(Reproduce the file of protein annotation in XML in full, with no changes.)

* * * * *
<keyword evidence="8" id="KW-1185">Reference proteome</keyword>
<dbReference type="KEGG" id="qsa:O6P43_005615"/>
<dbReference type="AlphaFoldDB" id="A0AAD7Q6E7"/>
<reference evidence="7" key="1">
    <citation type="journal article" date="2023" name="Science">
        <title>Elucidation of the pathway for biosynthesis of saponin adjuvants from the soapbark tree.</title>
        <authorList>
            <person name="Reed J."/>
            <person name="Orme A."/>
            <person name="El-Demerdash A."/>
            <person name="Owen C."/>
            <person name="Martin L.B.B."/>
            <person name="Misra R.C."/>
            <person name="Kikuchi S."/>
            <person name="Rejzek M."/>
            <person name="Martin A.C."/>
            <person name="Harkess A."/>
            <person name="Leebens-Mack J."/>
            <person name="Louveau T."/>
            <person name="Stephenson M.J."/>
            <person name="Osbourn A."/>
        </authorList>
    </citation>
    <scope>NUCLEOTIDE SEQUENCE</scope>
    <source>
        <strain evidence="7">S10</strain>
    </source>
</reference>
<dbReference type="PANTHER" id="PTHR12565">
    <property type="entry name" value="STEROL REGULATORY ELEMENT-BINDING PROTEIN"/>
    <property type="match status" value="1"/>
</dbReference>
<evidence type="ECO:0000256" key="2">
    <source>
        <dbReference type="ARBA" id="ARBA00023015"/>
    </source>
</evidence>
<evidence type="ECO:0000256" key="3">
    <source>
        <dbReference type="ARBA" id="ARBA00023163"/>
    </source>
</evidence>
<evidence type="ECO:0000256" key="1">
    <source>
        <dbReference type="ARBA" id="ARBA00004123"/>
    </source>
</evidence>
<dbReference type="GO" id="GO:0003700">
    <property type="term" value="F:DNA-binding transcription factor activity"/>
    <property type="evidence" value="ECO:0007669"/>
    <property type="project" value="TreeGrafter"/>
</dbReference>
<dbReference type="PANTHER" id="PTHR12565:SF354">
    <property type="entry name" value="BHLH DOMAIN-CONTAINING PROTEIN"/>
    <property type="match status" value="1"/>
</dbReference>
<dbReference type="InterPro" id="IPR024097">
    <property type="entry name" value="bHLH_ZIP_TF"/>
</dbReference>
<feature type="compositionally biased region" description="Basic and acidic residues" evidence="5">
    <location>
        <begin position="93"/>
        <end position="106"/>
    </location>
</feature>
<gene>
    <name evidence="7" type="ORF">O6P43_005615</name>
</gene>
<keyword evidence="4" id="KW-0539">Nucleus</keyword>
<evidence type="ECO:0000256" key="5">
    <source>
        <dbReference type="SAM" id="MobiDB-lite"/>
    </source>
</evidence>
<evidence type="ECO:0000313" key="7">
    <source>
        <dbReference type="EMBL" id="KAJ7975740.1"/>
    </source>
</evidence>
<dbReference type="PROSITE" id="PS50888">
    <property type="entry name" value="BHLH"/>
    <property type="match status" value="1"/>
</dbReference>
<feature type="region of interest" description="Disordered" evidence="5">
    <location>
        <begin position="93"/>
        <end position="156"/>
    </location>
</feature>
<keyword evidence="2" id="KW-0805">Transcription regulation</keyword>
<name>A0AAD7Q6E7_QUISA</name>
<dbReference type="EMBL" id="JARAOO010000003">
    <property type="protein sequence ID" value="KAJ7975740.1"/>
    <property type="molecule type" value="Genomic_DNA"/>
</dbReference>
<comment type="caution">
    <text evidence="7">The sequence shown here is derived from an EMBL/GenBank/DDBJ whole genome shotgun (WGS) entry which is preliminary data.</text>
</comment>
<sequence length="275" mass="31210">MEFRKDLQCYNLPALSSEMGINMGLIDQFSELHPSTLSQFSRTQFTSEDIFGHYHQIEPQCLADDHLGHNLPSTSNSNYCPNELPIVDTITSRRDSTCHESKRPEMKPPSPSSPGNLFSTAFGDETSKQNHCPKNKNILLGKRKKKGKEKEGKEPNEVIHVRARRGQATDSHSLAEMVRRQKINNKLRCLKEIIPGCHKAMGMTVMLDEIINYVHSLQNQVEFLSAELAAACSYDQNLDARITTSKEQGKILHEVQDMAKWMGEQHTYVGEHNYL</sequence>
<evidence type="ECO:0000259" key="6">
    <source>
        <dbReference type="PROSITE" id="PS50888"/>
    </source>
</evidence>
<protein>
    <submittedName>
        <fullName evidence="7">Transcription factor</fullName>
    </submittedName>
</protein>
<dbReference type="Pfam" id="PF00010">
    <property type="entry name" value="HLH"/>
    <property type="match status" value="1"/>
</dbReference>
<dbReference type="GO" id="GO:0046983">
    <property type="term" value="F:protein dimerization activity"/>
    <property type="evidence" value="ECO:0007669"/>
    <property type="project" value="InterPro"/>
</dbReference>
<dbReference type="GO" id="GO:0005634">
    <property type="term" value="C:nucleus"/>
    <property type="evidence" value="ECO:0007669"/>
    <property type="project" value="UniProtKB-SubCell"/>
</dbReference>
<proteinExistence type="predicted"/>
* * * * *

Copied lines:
<keyword evidence="8" id="KW-1185">Reference proteome</keyword>
<dbReference type="KEGG" id="qsa:O6P43_005615"/>
<dbReference type="AlphaFoldDB" id="A0AAD7Q6E7"/>
<reference evidence="7" key="1">
    <citation type="journal article" date="2023" name="Science">
        <title>Elucidation of the pathway for biosynthesis of saponin adjuvants from the soapbark tree.</title>
        <authorList>
            <person name="Reed J."/>
            <person name="Orme A."/>
            <person name="El-Demerdash A."/>
            <person name="Owen C."/>
            <person name="Martin L.B.B."/>
            <person name="Misra R.C."/>
            <person name="Kikuchi S."/>
            <person name="Rejzek M."/>
            <person name="Martin A.C."/>
            <person name="Harkess A."/>
            <person name="Leebens-Mack J."/>
            <person name="Louveau T."/>
            <person name="Stephenson M.J."/>
            <person name="Osbourn A."/>
        </authorList>
    </citation>
    <scope>NUCLEOTIDE SEQUENCE</scope>
    <source>
        <strain evidence="7">S10</strain>
    </source>
</reference>
<dbReference type="PANTHER" id="PTHR12565">
    <property type="entry name" value="STEROL REGULATORY ELEMENT-BINDING PROTEIN"/>
    <property type="match status" value="1"/>
</dbReference>
<evidence type="ECO:0000256" key="2">
    <source>
        <dbReference type="ARBA" id="ARBA00023015"/>
    </source>
</evidence>
<evidence type="ECO:0000256" key="3">
    <source>
        <dbReference type="ARBA" id="ARBA00023163"/>
    </source>
</evidence>
<evidence type="ECO:0000256" key="1">
    <source>
        <dbReference type="ARBA" id="ARBA00004123"/>
    </source>
</evidence>
<dbReference type="GO" id="GO:0003700">
    <property type="term" value="F:DNA-binding transcription factor activity"/>
    <property type="evidence" value="ECO:0007669"/>
    <property type="project" value="TreeGrafter"/>
</dbReference>
<dbReference type="PANTHER" id="PTHR12565:SF354">
    <property type="entry name" value="BHLH DOMAIN-CONTAINING PROTEIN"/>
    <property type="match status" value="1"/>
</dbReference>
<dbReference type="InterPro" id="IPR024097">
    <property type="entry name" value="bHLH_ZIP_TF"/>
</dbReference>
<feature type="compositionally biased region" description="Basic and acidic residues" evidence="5">
    <location>
        <begin position="93"/>
        <end position="106"/>
    </location>
</feature>
<gene>
    <name evidence="7" type="ORF">O6P43_005615</name>
</gene>
<keyword evidence="4" id="KW-0539">Nucleus</keyword>
<evidence type="ECO:0000256" key="5">
    <source>
        <dbReference type="SAM" id="MobiDB-lite"/>
    </source>
</evidence>
<evidence type="ECO:0000313" key="7">
    <source>
        <dbReference type="EMBL" id="KAJ7975740.1"/>
    </source>
</evidence>
<dbReference type="PROSITE" id="PS50888">
    <property type="entry name" value="BHLH"/>
    <property type="match status" value="1"/>
</dbReference>
<feature type="region of interest" description="Disordered" evidence="5">
    <location>
        <begin position="93"/>
        <end position="156"/>
    </location>
</feature>
<keyword evidence="2" id="KW-0805">Transcription regulation</keyword>
<name>A0AAD7Q6E7_QUISA</name>
<dbReference type="EMBL" id="JARAOO010000003">
    <property type="protein sequence ID" value="KAJ7975740.1"/>
    <property type="molecule type" value="Genomic_DNA"/>
</dbReference>
<comment type="caution">
    <text evidence="7">The sequence shown here is derived from an EMBL/GenBank/DDBJ whole genome shotgun (WGS) entry which is preliminary data.</text>
</comment>
<sequence length="275" mass="31210">MEFRKDLQCYNLPALSSEMGINMGLIDQFSELHPSTLSQFSRTQFTSEDIFGHYHQIEPQCLADDHLGHNLPSTSNSNYCPNELPIVDTITSRRDSTCHESKRPEMKPPSPSSPGNLFSTAFGDETSKQNHCPKNKNILLGKRKKKGKEKEGKEPNEVIHVRARRGQATDSHSLAEMVRRQKINNKLRCLKEIIPGCHKAMGMTVMLDEIINYVHSLQNQVEFLSAELAAACSYDQNLDARITTSKEQGKILHEVQDMAKWMGEQHTYVGEHNYL</sequence>
<evidence type="ECO:0000259" key="6">
    <source>
        <dbReference type="PROSITE" id="PS50888"/>
    </source>
</evidence>
<protein>
    <submittedName>
        <fullName evidence="7">Transcription factor</fullName>
    </submittedName>
</protein>
<dbReference type="Pfam" id="PF00010">
    <property type="entry name" value="HLH"/>
    <property type="match status" value="1"/>
</dbReference>
<dbReference type="GO" id="GO:0046983">
    <property type="term" value="F:protein dimerization activity"/>
    <property type="evidence" value="ECO:0007669"/>
    <property type="project" value="InterPro"/>
</dbReference>
<dbReference type="GO" id="GO:0005634">
    <property type="term" value="C:nucleus"/>
    <property type="evidence" value="ECO:0007669"/>
    <property type="project" value="UniProtKB-SubCell"/>
</dbReference>
<proteinExistence type="predicted"/>